May 4, 2014

Reflections on Freedom and Death



It is a quiet Sunday morning, and I am reading History Will Absolve Me, my second reading in 20 years of Fidel Castro's speech to the court that sentenced him to 26 prison years for the attack of Cuban patriots on the Moncada Army Barracks in Santiago de Cuba in 1953 to overthrow the corrupt Batista dictatorship. The words reach out over the years to resound in my brain because many seem to apply to economic, cultural, and social conditions of the people of the United States today.

I un-muted the TV to see Meet the Press. Ho hum, Gov. Rick Perry again, sounding like G.W. Bush, stumbling over his prepared remarks, refusing to admit that Texas has enough poor people to sink the Titanic, refusing to admit that unemployment is down and the economy is better (I wonder how many oil profits he banked) and generally proving that he is prime presidential material (NOT).

And then comes a discussion of the Benghazi attack. Another yawn. Please have a discussion of building n stilts along the coasts and a massive construction of dikes (I almost wrote "dykes") in all coastal areas. We are sitting on our butts waiting for another Katrina to hit New Jersey. Dikes, please. Save Brooklyn. Save the East Coast.

Dykes for Dikes, please have a meeting.

The Benghazi Media Fanatics are nagging the wrong officials. Instead of questioning Democrats they should be asking CIA. Ha, ha, I'm joking.

Here's Fidel telling the court what would have happened if one of his units had been in the right place at the right time:

As soon as Santiago de Cuba was in our hands we would immediately have readied the people of Oriente for war. Bayamo was attacked precisely to locate our advance forces along the Cauto River. Never forget that this province, which has a million and a half inhabitants today, is the most rebellious and patriotic in Cuba. It was this province that sparked the fight for independence for thirty years and paid the highest price in blood, sacrifice and heroism. In Oriente you can still breathe the air of that glorious epic. At dawn, when the cocks crow as if they were bugles calling soldiers to reveille, and when the sun rises radiant over the rugged mountains, it seems that once again we will live the days of Yara or Baire!
I stated that the second consideration on which we based our chances for success was one of social order. Why were we sure of the people's support? When we speak of the people we are not talking about those who live in comfort, the conservative elements of the nation, who welcome any repressive regime, any dictatorship, any despotism, prostrating themselves before the masters of the moment until they grind their foreheads into the ground. When we speak of struggle and we mention the people we mean the vast unredeemed masses, those to whom everyone makes promises and who are deceived by all; we mean the people who yearn for a better, more dignified and more just nation; who are moved by ancestral aspirations to justice, for they have suffered injustice and mockery generation after generation; those who long for great and wise changes in all aspects of their life; people who, to attain those changes, are ready to give even the very last breath they have when they believe in something or in someone, especially when they believe in themselves. The first condition of sincerity and good faith in any endeavor is to do precisely what nobody else ever does, that is, to speak with absolute clarity, without fear. The demagogues and professional politicians who manage to perform the miracle of being right about everything and of pleasing everyone are, necessarily, deceiving everyone about everything. The revolutionaries must proclaim their ideas courageously, define their principles and express their intentions so that no one is deceived, neither friend nor foe.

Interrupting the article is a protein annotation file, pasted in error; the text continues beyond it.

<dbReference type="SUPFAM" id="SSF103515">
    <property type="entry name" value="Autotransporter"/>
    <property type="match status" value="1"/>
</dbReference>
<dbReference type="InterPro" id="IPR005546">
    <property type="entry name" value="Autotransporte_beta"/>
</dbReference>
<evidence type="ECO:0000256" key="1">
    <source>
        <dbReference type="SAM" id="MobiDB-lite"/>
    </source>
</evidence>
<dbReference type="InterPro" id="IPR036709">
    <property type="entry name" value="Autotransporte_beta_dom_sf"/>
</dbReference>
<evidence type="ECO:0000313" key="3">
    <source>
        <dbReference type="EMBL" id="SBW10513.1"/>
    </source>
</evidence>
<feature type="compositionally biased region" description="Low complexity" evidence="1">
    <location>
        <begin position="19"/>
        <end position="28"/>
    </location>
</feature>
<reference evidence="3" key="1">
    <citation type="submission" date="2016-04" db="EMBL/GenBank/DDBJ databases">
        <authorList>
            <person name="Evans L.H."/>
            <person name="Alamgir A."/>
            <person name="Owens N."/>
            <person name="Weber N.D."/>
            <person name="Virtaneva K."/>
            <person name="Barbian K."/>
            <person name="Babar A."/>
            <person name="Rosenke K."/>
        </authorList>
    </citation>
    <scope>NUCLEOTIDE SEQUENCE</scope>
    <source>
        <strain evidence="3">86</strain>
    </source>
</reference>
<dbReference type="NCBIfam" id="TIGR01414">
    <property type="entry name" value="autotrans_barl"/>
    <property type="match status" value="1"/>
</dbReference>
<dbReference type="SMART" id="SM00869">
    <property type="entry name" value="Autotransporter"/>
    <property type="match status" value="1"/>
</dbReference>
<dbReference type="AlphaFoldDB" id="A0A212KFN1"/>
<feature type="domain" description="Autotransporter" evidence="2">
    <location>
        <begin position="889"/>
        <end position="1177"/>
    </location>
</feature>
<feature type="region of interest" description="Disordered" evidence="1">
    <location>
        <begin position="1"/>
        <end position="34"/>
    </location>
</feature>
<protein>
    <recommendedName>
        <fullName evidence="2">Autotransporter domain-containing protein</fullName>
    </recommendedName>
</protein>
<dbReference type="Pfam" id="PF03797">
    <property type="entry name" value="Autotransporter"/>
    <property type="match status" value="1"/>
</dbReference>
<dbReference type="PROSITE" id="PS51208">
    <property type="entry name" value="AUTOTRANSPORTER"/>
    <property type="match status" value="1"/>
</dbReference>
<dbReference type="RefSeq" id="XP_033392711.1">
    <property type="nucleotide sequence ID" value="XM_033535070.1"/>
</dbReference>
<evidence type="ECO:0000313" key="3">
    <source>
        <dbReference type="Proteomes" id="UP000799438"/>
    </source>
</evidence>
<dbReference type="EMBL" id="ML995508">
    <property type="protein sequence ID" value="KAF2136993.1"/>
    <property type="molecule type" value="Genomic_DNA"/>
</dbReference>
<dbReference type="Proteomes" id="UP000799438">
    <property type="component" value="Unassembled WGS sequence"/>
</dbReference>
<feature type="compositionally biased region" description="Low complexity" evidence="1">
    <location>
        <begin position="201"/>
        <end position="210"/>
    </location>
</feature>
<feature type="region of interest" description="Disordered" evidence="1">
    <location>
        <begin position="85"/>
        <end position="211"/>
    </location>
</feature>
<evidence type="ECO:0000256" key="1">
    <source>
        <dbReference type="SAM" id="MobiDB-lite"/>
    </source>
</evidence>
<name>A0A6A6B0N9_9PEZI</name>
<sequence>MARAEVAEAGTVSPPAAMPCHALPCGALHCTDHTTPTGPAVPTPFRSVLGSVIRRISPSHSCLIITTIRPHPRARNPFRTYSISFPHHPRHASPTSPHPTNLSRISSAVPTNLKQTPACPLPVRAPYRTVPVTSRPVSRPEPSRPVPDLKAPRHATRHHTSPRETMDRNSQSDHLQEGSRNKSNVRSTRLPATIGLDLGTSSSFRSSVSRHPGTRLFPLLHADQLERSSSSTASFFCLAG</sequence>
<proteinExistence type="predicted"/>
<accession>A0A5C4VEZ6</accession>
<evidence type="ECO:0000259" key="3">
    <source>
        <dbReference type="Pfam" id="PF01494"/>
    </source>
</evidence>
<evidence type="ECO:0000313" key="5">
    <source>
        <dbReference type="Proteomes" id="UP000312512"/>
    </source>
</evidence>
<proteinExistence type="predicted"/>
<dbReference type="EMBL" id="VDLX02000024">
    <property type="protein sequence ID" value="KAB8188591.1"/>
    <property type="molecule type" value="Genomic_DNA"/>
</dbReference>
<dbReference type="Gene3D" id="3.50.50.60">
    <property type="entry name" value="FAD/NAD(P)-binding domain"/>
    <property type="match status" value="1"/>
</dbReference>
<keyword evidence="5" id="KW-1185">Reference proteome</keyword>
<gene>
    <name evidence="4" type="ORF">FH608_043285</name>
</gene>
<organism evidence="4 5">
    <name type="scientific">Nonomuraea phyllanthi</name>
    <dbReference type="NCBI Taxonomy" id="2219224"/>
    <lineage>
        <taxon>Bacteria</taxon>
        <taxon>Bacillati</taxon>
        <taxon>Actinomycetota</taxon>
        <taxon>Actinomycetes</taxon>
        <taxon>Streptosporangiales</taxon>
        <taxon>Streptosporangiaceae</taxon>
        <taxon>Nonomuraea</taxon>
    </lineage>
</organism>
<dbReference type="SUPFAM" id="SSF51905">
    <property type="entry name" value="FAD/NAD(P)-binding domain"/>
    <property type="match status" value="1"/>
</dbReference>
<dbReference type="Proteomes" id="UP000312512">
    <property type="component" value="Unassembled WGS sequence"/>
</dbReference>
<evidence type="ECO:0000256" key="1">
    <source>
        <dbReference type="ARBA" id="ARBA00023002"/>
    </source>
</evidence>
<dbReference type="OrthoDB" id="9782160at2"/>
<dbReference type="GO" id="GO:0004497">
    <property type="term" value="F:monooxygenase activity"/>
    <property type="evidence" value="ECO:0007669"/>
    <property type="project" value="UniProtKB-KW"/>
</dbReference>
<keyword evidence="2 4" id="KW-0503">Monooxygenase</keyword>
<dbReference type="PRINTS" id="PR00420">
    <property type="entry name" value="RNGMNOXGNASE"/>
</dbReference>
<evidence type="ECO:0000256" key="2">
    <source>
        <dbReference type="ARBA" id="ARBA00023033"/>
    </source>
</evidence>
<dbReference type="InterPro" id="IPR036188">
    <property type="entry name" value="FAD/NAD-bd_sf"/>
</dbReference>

In terms of struggle, when we talk about people we're talking about the six hundred thousand Cubans without work, who want to earn their daily bread honestly without having to emigrate from their homeland in search of a livelihood; the five hundred thousand farm laborers who live in miserable shacks, who work four months of the year and starve the rest, sharing their misery with their children, who don't have an inch of land to till and whose existence would move any heart not made of stone; the four hundred thousand industrial workers and laborers whose retirement funds have been embezzled, whose benefits are being taken away, whose homes are wretched quarters, whose salaries pass from the hands of the boss to those of the moneylender, whose future is a pay reduction and dismissal, whose life is endless work and whose only rest is the tomb; the one hundred thousand small farmers who live and die working land that is not theirs, looking at it with the sadness of Moses gazing at the promised land, to die without ever owning it, who like feudal serfs have to pay for the use of their parcel of land by giving up a portion of its produce, who cannot love it, improve it, beautify it nor plant a cedar or an orange tree on it because they never know when a sheriff will come with the rural guard to evict them from it; the thirty thousand teachers and professors who are so devoted, dedicated and so necessary to the better destiny of future generations and who are so badly treated and paid; the twenty thousand small business men weighed down by debts, ruined by the crisis and harangued by a plague of grafting and venal officials; the ten thousand young professional people: doctors, engineers, lawyers, veterinarians, school teachers, dentists, pharmacists, newspapermen, painters, sculptors, etc., who finish school with their degrees anxious to work and full of hope, only to find themselves at a dead end, all doors closed to them, and where no ears hear their clamor or supplication. These are the people, the ones who know misfortune and, therefore, are capable of fighting with limitless courage! To these people whose desperate roads through life have been paved with the bricks of betrayal and false promises, we were not going to say: 'We will give you ...' but rather: 'Here it is, now fight for it with everything you have, so that liberty and happiness may be yours!"